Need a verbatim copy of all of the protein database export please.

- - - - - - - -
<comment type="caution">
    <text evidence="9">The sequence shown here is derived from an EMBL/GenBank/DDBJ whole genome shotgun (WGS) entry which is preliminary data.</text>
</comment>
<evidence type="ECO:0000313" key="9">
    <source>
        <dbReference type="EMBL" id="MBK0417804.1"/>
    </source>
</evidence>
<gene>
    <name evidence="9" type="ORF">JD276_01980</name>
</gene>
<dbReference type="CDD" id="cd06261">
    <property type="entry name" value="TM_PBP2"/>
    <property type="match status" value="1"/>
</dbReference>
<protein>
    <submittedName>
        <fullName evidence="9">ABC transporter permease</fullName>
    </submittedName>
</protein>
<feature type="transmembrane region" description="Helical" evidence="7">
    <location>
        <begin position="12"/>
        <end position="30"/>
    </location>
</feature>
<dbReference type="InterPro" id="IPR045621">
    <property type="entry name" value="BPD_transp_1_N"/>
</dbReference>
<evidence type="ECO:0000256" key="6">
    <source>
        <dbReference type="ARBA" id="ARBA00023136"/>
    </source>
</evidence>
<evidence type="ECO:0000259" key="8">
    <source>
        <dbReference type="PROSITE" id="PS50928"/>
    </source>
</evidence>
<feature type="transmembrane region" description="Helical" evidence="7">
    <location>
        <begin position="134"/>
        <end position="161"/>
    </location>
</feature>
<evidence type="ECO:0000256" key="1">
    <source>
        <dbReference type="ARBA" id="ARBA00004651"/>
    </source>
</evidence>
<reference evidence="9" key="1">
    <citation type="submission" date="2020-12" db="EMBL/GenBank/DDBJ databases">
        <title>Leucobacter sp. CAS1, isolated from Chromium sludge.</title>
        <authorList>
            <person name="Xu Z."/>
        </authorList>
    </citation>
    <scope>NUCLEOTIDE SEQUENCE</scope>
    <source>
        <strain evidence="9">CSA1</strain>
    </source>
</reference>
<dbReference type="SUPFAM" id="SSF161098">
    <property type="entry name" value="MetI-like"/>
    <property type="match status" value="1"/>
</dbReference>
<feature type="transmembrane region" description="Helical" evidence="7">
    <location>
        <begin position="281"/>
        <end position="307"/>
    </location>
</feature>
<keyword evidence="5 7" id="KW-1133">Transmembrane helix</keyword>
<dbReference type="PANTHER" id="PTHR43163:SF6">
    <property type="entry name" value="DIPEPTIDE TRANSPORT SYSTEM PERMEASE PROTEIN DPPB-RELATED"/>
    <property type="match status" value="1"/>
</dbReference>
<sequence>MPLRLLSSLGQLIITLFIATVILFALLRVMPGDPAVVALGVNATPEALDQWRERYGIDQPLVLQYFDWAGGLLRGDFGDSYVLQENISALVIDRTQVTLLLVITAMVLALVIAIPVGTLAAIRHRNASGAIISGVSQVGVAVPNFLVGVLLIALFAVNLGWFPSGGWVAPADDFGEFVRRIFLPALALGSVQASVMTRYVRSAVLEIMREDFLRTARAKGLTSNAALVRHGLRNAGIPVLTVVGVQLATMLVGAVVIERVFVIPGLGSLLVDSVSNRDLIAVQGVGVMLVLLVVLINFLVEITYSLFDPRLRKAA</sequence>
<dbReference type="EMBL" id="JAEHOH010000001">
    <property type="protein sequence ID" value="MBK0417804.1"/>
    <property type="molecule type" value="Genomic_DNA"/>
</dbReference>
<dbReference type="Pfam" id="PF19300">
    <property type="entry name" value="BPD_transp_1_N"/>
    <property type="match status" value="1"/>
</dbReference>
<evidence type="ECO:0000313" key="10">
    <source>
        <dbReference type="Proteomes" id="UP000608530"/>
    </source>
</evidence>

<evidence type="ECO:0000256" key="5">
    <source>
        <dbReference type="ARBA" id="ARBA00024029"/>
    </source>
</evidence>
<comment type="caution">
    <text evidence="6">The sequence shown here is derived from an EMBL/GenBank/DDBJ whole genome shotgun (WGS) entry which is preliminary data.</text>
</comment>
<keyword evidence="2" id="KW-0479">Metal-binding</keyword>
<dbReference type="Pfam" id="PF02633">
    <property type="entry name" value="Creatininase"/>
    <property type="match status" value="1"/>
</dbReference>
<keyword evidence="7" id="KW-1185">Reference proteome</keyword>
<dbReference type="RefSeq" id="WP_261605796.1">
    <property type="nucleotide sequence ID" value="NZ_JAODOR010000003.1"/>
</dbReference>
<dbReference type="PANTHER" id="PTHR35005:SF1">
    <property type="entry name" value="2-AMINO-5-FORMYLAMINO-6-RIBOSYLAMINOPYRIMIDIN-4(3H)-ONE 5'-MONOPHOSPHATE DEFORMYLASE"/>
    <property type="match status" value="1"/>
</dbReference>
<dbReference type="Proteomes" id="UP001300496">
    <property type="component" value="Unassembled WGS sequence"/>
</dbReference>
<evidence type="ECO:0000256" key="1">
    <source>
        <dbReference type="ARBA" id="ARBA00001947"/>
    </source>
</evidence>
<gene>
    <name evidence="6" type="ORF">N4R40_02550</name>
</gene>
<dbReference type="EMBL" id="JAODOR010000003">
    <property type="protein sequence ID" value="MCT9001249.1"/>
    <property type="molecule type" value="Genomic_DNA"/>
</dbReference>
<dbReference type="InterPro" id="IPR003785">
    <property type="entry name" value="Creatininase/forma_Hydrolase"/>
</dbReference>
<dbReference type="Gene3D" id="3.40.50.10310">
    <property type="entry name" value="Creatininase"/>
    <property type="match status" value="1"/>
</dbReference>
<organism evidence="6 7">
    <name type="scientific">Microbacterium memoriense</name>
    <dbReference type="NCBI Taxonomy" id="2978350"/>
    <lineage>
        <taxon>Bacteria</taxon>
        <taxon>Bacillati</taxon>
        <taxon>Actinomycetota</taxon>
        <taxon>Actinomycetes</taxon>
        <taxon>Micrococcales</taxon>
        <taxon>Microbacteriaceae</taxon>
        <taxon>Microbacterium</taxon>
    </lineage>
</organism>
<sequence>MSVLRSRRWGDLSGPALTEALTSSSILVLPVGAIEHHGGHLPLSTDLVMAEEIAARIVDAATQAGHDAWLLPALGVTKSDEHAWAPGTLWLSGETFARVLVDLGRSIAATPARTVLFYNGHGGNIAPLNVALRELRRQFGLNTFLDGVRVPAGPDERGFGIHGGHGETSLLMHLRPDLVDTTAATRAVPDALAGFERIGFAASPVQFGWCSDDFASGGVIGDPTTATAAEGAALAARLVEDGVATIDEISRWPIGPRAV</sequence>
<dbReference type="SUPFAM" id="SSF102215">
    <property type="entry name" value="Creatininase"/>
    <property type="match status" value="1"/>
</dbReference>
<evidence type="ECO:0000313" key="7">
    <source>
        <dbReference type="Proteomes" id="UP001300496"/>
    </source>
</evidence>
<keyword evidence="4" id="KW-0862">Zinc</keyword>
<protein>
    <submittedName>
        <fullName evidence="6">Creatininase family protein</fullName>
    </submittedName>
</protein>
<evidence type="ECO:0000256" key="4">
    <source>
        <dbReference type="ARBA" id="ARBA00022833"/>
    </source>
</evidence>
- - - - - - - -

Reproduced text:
<comment type="caution">
    <text evidence="9">The sequence shown here is derived from an EMBL/GenBank/DDBJ whole genome shotgun (WGS) entry which is preliminary data.</text>
</comment>
<evidence type="ECO:0000313" key="9">
    <source>
        <dbReference type="EMBL" id="MBK0417804.1"/>
    </source>
</evidence>
<gene>
    <name evidence="9" type="ORF">JD276_01980</name>
</gene>
<dbReference type="CDD" id="cd06261">
    <property type="entry name" value="TM_PBP2"/>
    <property type="match status" value="1"/>
</dbReference>
<protein>
    <submittedName>
        <fullName evidence="9">ABC transporter permease</fullName>
    </submittedName>
</protein>
<feature type="transmembrane region" description="Helical" evidence="7">
    <location>
        <begin position="12"/>
        <end position="30"/>
    </location>
</feature>
<dbReference type="InterPro" id="IPR045621">
    <property type="entry name" value="BPD_transp_1_N"/>
</dbReference>
<evidence type="ECO:0000256" key="6">
    <source>
        <dbReference type="ARBA" id="ARBA00023136"/>
    </source>
</evidence>
<evidence type="ECO:0000259" key="8">
    <source>
        <dbReference type="PROSITE" id="PS50928"/>
    </source>
</evidence>
<feature type="transmembrane region" description="Helical" evidence="7">
    <location>
        <begin position="134"/>
        <end position="161"/>
    </location>
</feature>
<evidence type="ECO:0000256" key="1">
    <source>
        <dbReference type="ARBA" id="ARBA00004651"/>
    </source>
</evidence>
<reference evidence="9" key="1">
    <citation type="submission" date="2020-12" db="EMBL/GenBank/DDBJ databases">
        <title>Leucobacter sp. CAS1, isolated from Chromium sludge.</title>
        <authorList>
            <person name="Xu Z."/>
        </authorList>
    </citation>
    <scope>NUCLEOTIDE SEQUENCE</scope>
    <source>
        <strain evidence="9">CSA1</strain>
    </source>
</reference>
<dbReference type="SUPFAM" id="SSF161098">
    <property type="entry name" value="MetI-like"/>
    <property type="match status" value="1"/>
</dbReference>
<feature type="transmembrane region" description="Helical" evidence="7">
    <location>
        <begin position="281"/>
        <end position="307"/>
    </location>
</feature>
<keyword evidence="5 7" id="KW-1133">Transmembrane helix</keyword>
<dbReference type="PANTHER" id="PTHR43163:SF6">
    <property type="entry name" value="DIPEPTIDE TRANSPORT SYSTEM PERMEASE PROTEIN DPPB-RELATED"/>
    <property type="match status" value="1"/>
</dbReference>
<sequence>MPLRLLSSLGQLIITLFIATVILFALLRVMPGDPAVVALGVNATPEALDQWRERYGIDQPLVLQYFDWAGGLLRGDFGDSYVLQENISALVIDRTQVTLLLVITAMVLALVIAIPVGTLAAIRHRNASGAIISGVSQVGVAVPNFLVGVLLIALFAVNLGWFPSGGWVAPADDFGEFVRRIFLPALALGSVQASVMTRYVRSAVLEIMREDFLRTARAKGLTSNAALVRHGLRNAGIPVLTVVGVQLATMLVGAVVIERVFVIPGLGSLLVDSVSNRDLIAVQGVGVMLVLLVVLINFLVEITYSLFDPRLRKAA</sequence>
<dbReference type="EMBL" id="JAEHOH010000001">
    <property type="protein sequence ID" value="MBK0417804.1"/>
    <property type="molecule type" value="Genomic_DNA"/>
</dbReference>
<dbReference type="Pfam" id="PF19300">
    <property type="entry name" value="BPD_transp_1_N"/>
    <property type="match status" value="1"/>
</dbReference>
<evidence type="ECO:0000313" key="10">
    <source>
        <dbReference type="Proteomes" id="UP000608530"/>
    </source>
</evidence>

<evidence type="ECO:0000256" key="5">
    <source>
        <dbReference type="ARBA" id="ARBA00024029"/>
    </source>
</evidence>
<comment type="caution">
    <text evidence="6">The sequence shown here is derived from an EMBL/GenBank/DDBJ whole genome shotgun (WGS) entry which is preliminary data.</text>
</comment>
<keyword evidence="2" id="KW-0479">Metal-binding</keyword>
<dbReference type="Pfam" id="PF02633">
    <property type="entry name" value="Creatininase"/>
    <property type="match status" value="1"/>
</dbReference>
<keyword evidence="7" id="KW-1185">Reference proteome</keyword>
<dbReference type="RefSeq" id="WP_261605796.1">
    <property type="nucleotide sequence ID" value="NZ_JAODOR010000003.1"/>
</dbReference>
<dbReference type="PANTHER" id="PTHR35005:SF1">
    <property type="entry name" value="2-AMINO-5-FORMYLAMINO-6-RIBOSYLAMINOPYRIMIDIN-4(3H)-ONE 5'-MONOPHOSPHATE DEFORMYLASE"/>
    <property type="match status" value="1"/>
</dbReference>
<dbReference type="Proteomes" id="UP001300496">
    <property type="component" value="Unassembled WGS sequence"/>
</dbReference>
<evidence type="ECO:0000256" key="1">
    <source>
        <dbReference type="ARBA" id="ARBA00001947"/>
    </source>
</evidence>
<gene>
    <name evidence="6" type="ORF">N4R40_02550</name>
</gene>
<dbReference type="EMBL" id="JAODOR010000003">
    <property type="protein sequence ID" value="MCT9001249.1"/>
    <property type="molecule type" value="Genomic_DNA"/>
</dbReference>
<dbReference type="InterPro" id="IPR003785">
    <property type="entry name" value="Creatininase/forma_Hydrolase"/>
</dbReference>
<dbReference type="Gene3D" id="3.40.50.10310">
    <property type="entry name" value="Creatininase"/>
    <property type="match status" value="1"/>
</dbReference>
<organism evidence="6 7">
    <name type="scientific">Microbacterium memoriense</name>
    <dbReference type="NCBI Taxonomy" id="2978350"/>
    <lineage>
        <taxon>Bacteria</taxon>
        <taxon>Bacillati</taxon>
        <taxon>Actinomycetota</taxon>
        <taxon>Actinomycetes</taxon>
        <taxon>Micrococcales</taxon>
        <taxon>Microbacteriaceae</taxon>
        <taxon>Microbacterium</taxon>
    </lineage>
</organism>
<sequence>MSVLRSRRWGDLSGPALTEALTSSSILVLPVGAIEHHGGHLPLSTDLVMAEEIAARIVDAATQAGHDAWLLPALGVTKSDEHAWAPGTLWLSGETFARVLVDLGRSIAATPARTVLFYNGHGGNIAPLNVALRELRRQFGLNTFLDGVRVPAGPDERGFGIHGGHGETSLLMHLRPDLVDTTAATRAVPDALAGFERIGFAASPVQFGWCSDDFASGGVIGDPTTATAAEGAALAARLVEDGVATIDEISRWPIGPRAV</sequence>
<dbReference type="SUPFAM" id="SSF102215">
    <property type="entry name" value="Creatininase"/>
    <property type="match status" value="1"/>
</dbReference>
<evidence type="ECO:0000313" key="7">
    <source>
        <dbReference type="Proteomes" id="UP001300496"/>
    </source>
</evidence>
<keyword evidence="4" id="KW-0862">Zinc</keyword>
<protein>
    <submittedName>
        <fullName evidence="6">Creatininase family protein</fullName>
    </submittedName>
</protein>
<evidence type="ECO:0000256" key="4">
    <source>
        <dbReference type="ARBA" id="ARBA00022833"/>
    </source>
</evidence>